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Caterpillar Looks to RFID to Improve Work-in-Progress Visibility

The first project within this initiative will use 433 MHz active RFID tags to track flatbed trailers transporting parts and subassemblies at the company's manufacturing plant in Decatur.
By Mary Catherine O'Connor
Feb 12, 2007When it comes to designing and manufacturing mining and other earth-moving equipment, Byron Blackburn thinks Caterpillar has the job down pat. "We are the largest supplier of mining equipment in the world," he says. "No one has the market share that we have." However, keeping track of all the earth-moving equipment it makes, sells and rents around the world is a monumental task, one the company currently manages largely though bar codes and paper trails.

Blackburn, a new technology analyst for Caterpillar's technology research and development division, thinks the company can and should improve its supply chain visibility through a combination of auto-ID technologies, including RFID. To that end, he is leading a company-wide, global initiative to improve overall products and parts visibility.

Caterpillar's Byron Blackburn
"Do we have a problem in parts logistics? Everyone does," says Blackburn, explaining that Caterpillar is exploring RFID and other technologies not to solve a specific issue or set of issues unique to Caterpillar, but rather to improve its control over its parts and finished products. Better control and more visibility, he notes, will lead to improvements in its ability to fill orders and satisfy customers.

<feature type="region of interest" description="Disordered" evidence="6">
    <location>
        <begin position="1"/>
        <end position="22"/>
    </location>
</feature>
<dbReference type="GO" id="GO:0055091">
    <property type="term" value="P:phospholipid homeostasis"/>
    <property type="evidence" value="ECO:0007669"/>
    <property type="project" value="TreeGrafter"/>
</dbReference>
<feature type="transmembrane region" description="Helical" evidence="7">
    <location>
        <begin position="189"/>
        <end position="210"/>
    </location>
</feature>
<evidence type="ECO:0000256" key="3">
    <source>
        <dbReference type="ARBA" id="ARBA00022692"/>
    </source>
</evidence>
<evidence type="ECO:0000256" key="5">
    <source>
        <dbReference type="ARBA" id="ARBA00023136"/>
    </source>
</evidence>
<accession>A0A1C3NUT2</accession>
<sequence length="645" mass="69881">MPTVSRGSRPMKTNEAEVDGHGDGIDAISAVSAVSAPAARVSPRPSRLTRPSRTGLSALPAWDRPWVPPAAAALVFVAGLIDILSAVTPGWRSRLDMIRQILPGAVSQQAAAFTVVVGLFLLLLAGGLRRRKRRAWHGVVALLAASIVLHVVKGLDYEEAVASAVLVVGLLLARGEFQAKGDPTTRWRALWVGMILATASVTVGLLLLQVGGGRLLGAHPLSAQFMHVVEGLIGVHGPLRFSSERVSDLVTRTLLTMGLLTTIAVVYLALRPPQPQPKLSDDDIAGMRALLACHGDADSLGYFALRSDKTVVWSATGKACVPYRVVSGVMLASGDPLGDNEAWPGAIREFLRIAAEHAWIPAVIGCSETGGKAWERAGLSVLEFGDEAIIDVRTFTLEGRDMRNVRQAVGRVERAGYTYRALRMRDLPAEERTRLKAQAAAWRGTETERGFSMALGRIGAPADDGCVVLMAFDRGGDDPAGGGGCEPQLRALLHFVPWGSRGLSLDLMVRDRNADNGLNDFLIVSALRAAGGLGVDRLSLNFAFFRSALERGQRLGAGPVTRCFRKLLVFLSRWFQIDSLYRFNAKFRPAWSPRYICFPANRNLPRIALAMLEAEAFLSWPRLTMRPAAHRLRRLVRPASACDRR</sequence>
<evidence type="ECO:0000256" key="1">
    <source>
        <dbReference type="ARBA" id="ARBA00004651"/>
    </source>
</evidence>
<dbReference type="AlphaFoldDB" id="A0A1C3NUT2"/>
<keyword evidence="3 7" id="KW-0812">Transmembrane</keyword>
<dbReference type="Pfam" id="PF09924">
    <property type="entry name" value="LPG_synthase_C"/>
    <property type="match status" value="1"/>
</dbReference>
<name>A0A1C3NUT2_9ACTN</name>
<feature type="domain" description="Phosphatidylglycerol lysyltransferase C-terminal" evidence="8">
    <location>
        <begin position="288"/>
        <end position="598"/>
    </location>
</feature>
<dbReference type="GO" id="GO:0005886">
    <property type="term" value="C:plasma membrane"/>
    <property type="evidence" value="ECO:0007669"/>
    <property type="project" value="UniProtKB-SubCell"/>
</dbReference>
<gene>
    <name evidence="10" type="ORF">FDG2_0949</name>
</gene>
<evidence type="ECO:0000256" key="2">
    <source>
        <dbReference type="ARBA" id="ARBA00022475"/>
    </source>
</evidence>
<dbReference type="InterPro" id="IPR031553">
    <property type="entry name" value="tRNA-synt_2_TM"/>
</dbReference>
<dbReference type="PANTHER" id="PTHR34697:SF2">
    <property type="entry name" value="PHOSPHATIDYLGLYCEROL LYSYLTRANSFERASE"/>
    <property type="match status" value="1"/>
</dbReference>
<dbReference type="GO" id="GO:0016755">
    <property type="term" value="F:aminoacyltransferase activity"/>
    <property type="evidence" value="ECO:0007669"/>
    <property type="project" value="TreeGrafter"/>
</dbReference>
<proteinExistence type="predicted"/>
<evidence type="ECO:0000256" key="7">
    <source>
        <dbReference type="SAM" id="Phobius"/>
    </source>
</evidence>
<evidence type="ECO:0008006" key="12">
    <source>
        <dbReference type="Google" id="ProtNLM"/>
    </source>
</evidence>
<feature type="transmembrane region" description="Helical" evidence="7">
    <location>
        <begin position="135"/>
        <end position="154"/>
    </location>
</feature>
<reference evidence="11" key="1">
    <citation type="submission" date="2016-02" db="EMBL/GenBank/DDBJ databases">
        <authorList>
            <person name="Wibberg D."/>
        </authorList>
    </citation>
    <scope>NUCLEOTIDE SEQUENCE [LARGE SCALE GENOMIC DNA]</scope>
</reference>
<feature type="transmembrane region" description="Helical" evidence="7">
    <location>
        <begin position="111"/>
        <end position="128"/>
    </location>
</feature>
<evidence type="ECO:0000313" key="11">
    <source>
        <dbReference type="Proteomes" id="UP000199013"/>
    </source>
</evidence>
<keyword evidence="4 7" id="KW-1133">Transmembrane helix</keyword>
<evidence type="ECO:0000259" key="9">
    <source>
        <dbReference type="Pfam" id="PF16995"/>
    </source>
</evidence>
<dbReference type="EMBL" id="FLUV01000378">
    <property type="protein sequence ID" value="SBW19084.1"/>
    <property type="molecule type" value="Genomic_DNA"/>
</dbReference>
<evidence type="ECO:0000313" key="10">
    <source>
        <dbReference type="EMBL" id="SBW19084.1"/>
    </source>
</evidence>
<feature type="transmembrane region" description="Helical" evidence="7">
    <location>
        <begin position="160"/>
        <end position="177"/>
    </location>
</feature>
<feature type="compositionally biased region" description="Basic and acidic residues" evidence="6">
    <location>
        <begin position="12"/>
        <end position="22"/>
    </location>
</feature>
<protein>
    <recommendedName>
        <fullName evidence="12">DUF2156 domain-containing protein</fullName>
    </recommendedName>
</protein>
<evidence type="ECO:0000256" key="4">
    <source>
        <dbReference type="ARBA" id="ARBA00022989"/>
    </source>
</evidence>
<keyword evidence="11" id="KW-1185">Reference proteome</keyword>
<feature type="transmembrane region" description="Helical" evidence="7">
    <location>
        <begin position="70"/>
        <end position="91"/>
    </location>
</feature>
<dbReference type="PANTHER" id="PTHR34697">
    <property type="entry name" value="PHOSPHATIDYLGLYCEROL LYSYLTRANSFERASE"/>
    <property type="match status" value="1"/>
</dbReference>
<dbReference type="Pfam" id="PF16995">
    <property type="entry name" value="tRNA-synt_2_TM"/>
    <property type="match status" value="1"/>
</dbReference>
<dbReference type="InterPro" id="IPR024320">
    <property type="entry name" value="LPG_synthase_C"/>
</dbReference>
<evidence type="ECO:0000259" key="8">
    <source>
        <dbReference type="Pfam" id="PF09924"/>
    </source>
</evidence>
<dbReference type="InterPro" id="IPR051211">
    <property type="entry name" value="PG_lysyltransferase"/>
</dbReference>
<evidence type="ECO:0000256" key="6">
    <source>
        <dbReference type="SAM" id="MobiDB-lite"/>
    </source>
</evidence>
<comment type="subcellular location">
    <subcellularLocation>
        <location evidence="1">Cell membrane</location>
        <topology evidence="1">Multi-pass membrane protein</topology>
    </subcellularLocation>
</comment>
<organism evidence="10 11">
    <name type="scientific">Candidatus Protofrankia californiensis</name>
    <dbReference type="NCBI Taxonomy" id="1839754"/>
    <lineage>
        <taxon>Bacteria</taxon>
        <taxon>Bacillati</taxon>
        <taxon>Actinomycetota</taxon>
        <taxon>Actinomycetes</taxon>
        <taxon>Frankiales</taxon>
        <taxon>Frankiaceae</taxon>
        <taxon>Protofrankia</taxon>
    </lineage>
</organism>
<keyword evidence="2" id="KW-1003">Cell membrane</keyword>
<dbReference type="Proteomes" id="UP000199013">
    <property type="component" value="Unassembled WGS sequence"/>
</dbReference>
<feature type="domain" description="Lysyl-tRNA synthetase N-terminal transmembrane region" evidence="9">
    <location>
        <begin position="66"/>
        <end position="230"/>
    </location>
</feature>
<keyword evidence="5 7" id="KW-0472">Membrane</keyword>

"We have just as much outbound supply chain as inbound supply chain," Blackburn says, "and the outbound equates to customer service. Better visibility will let us circumvent supply chain problems before they reach the customer." Caterpillar also expects better product visibility to enable the company to cut costs.

"We'd like to have better inventory visibility as product moves around the world. Most large mining equipment is shipped to the end user in sections that are assembled at the site. A mining truck might ship out on seven separate railcars," Blackburn explains. "Some of the welding is even done at job site, and right now we use bar coding and tear sheets to keep this straight."

The company had $41.5 billion in revenue in 2006 and operates a global sales and manufacturing system. At present, it is taking a measured approach to revamping its parts- and product-tracking system. Blackburn has formed a cross-functional team within the company—the material tracking and tracing council—to develop a roadmap and contract technology-integration partners to help Caterpillar achieve its mission. The firm has decided to begin integrating RFID into its Decatur, Ill., manufacturing facility to improve parts and subassembly tracking.

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